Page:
July 15, 2016 | by Stephanie Smith
Since she was a little girl, Donna McNutt has thought of donning a new outfit as a way to transform herself. Pieces perfectly composed were not just a way to look and feel good, but a way to steel herself against adversity.
"No matter what bad circumstances I was in, getting dressed made me feel confident about myself,” said Donna, 55. “It always seemed to boost me.”
On Easter morning last year, after months of exhaustion and crippling pain in her ribcage, Donna sat on her bed, sapped of all energy and unable to do the one thing that so often boosted her spirits: Get dressed.
“I sat on my bed and literally could not even get clothes out of my closet to put on,” said Donna. “And I just said to my husband, ‘Can you take me to the hospital? Because I think something is wrong with me.'”
That hospital visit led to a whole series of tests and scans. She says testing on her blood revealed around 85 percent of her cells were cancerous. Multiple myeloma, a blood cancer, had so infiltrated Donna’s system that several of her bones and organs were damaged. She was in terrible pain.
“I remember being so sick, literally hunched over on a bench, not able to lift my head or even make eye contact with anybody,” said Donna of the period just after being diagnosed. “And I remember later getting dressed up and starting to feel better. It made me feel like, I will never be that person again.”
By the time she was getting care at City of Hope, Donna had decided that her best defense against the revolving door of tests, scans and infusions would be to look as sharp as possible.
In anticipation of losing her hair during chemotherapy, Donna shaved it pre-emptively. “I pulled a Britney Spears,” she says jokingly. Then, to feel better about having no hair, she decided to have fun with it by buying a pink wig and a collection of gorgeous scarves.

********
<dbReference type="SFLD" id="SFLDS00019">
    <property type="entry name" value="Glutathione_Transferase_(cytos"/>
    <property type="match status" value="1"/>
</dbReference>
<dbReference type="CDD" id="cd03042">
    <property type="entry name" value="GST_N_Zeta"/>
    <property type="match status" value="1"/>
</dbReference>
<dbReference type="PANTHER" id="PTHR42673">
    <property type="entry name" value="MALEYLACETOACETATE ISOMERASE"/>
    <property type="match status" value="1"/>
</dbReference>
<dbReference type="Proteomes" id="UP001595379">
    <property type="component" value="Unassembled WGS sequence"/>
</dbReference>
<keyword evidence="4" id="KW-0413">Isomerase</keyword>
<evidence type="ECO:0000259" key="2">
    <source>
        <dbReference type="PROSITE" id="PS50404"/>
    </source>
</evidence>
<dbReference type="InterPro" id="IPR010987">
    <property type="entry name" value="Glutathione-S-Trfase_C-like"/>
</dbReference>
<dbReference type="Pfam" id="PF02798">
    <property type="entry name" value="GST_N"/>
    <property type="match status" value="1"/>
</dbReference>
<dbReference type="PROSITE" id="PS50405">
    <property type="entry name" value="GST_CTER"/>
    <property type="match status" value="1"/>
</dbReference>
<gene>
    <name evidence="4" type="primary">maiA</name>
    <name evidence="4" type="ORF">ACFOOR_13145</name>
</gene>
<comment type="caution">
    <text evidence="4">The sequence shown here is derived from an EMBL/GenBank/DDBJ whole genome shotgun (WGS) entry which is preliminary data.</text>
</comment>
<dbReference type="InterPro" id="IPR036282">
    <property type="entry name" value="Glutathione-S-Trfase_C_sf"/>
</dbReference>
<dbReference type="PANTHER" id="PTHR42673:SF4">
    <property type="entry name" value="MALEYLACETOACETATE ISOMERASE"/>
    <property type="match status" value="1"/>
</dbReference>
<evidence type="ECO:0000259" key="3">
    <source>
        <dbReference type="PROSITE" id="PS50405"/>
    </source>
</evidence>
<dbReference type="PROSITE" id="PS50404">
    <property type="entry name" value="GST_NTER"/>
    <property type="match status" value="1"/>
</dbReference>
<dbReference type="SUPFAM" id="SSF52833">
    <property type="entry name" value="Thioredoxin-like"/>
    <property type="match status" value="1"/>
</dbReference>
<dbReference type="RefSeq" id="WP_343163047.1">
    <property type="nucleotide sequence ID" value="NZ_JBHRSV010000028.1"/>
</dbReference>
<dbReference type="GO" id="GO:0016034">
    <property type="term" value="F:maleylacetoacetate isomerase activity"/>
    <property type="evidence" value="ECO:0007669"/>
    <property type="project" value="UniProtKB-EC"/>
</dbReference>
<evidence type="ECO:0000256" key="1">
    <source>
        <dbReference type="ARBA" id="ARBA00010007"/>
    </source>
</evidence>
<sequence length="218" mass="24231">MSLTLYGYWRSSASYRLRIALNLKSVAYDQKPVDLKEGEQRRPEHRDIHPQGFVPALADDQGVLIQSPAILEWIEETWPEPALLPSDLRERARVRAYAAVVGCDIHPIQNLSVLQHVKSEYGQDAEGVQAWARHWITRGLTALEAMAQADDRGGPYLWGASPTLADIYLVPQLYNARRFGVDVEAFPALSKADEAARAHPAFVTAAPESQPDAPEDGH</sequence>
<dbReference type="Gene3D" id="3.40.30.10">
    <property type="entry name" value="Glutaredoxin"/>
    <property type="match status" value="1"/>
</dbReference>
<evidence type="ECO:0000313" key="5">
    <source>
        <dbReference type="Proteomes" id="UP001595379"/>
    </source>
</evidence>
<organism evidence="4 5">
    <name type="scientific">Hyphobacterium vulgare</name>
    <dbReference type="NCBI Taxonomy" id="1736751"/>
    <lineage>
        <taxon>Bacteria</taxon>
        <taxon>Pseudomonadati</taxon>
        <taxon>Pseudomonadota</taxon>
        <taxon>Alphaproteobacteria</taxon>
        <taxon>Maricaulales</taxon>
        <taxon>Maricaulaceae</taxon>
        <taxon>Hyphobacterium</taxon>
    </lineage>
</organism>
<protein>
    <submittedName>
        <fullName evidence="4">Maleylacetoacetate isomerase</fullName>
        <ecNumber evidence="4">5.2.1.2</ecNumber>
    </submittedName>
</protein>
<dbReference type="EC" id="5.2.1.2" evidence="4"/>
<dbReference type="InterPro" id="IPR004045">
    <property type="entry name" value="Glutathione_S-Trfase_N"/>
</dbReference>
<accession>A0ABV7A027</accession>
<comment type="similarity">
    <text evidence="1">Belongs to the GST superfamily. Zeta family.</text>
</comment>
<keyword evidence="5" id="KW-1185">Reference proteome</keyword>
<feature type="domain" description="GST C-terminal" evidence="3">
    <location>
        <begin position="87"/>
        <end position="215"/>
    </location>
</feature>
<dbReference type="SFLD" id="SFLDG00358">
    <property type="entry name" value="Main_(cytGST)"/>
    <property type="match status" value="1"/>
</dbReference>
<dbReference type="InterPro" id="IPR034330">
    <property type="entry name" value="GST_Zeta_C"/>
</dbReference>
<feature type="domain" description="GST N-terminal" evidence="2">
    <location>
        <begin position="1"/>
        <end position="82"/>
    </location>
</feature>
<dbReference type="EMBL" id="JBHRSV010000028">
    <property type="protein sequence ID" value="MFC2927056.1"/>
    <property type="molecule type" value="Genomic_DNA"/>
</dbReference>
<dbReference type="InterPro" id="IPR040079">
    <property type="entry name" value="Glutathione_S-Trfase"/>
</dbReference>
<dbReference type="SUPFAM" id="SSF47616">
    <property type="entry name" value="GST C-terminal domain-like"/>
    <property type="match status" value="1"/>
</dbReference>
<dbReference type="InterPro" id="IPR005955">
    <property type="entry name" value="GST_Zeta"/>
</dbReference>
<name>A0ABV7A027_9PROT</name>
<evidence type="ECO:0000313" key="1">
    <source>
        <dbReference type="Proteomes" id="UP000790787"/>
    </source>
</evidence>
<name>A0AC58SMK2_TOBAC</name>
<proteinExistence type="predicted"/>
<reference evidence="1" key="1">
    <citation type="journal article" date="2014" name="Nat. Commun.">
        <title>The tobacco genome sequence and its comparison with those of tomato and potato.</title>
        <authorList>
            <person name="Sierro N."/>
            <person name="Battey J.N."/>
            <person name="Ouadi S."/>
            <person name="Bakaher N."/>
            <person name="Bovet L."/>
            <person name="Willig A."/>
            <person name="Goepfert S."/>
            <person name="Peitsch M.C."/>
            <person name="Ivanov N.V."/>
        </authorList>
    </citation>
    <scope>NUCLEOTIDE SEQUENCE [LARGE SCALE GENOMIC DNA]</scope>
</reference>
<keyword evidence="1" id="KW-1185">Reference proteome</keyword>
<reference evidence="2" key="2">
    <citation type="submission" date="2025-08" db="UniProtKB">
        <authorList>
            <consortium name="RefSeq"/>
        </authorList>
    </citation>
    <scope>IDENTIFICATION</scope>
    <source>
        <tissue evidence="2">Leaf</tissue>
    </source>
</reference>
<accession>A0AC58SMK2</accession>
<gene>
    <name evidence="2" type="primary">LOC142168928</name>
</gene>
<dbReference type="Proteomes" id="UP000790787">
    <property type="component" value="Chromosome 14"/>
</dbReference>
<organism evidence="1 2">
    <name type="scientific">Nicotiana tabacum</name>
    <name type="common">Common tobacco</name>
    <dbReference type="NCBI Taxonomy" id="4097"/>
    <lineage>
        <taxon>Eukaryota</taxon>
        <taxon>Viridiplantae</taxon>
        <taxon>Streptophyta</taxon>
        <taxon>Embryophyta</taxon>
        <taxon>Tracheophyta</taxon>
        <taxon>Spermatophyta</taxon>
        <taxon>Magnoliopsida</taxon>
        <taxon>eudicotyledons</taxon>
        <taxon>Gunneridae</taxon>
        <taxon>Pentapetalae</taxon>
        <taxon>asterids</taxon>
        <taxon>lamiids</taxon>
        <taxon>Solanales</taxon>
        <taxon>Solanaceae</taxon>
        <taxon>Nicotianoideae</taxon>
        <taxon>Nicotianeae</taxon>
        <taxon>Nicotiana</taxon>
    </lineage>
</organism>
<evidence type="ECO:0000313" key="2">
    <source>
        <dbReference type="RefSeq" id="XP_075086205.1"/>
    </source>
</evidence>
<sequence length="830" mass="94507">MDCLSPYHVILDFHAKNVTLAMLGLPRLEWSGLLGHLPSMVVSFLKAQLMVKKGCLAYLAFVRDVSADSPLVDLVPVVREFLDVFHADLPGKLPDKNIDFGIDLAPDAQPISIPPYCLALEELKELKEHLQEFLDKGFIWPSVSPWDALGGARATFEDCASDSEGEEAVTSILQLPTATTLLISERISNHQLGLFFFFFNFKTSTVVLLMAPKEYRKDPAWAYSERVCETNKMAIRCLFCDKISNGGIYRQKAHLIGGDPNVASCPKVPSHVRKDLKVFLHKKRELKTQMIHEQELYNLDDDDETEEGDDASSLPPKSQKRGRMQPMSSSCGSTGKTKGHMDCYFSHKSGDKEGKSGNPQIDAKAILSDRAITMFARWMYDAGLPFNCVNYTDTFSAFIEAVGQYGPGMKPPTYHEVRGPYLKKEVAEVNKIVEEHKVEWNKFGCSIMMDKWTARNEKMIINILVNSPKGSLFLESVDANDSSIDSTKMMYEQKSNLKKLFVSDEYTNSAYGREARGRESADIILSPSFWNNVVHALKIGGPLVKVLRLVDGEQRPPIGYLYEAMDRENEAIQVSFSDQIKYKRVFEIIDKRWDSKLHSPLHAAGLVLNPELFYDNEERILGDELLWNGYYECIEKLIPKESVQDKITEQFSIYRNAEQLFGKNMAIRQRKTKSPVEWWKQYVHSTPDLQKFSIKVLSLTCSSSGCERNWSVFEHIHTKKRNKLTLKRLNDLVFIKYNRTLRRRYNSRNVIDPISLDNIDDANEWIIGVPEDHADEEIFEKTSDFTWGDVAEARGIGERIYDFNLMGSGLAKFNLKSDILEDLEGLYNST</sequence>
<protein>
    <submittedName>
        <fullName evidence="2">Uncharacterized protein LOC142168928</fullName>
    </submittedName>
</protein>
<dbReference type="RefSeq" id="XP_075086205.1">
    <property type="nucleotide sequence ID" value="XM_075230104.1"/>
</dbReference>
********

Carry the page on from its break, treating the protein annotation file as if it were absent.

Other strategies she used to help her feel better: Rather than draping a drab blanket across herself during chemotherapy, she used a vividly colored pashmina; or on the day of a stem cell transplant to treat her cancer, she wore bright pink pajamas.
“I was like, ‘I’m going to get some outrageous pajamas for this,’” she said of the difficult procedure. “I don’t need to go in and wear their hospital gown the whole time.”
Appearance and emotions are often intertwined, so it stands to reason that improving what’s going on outwardly could help a patient — at least emotionally — face what’s going on inside with cancer.
“It’s like when you have a bad hair day, you feel bad,” said Cassie Polchow, a cancer resource cosmetologist at the Positive Image CenterSM at City of Hope. “So when you have a good hair day, or a good makeup day then you feel good.”
Simply applying makeup, getting their eyebrows done or getting fitted for a beautiful wig is a boost for many patients says Polchow’s colleague, Stella Sainz. “Just the eyebrows alone light them up because they don’t have any,” said Sainz, a cancer resource cosmetologist. “They say … thank you so much for helping me look and feel better.”
Donna is still undergoing treatment for multiple myeloma and has been documenting her journey in a blog she calls “The Cancer Fashionista.” She finds that focusing on fashion, alongside cancer, has made her readers (mostly friends and family) feel better — and lifted her own spirits.
She says steadying your spirit and finding a boost during an overwhelming situation like cancer can involve anything that makes you feel good. For her, it’s getting dressed; for someone else, it might be a jog or a walk on the beach.
“I think for anybody going through any bad thing, we can give up; we might not ever smile again,” said Donna. “I had that little voice inside of me telling me ‘get dressed, get dressed. It makes you feel better.’ It makes your head go up a little more.’”
Learn more about City of Hope's Multiple Myeloma Program. If you are looking for a second opinion or consultation about your cancer treatment, request an appointment online or contact us at 800-826-HOPE. Please visit Making Your First Appointment for more information.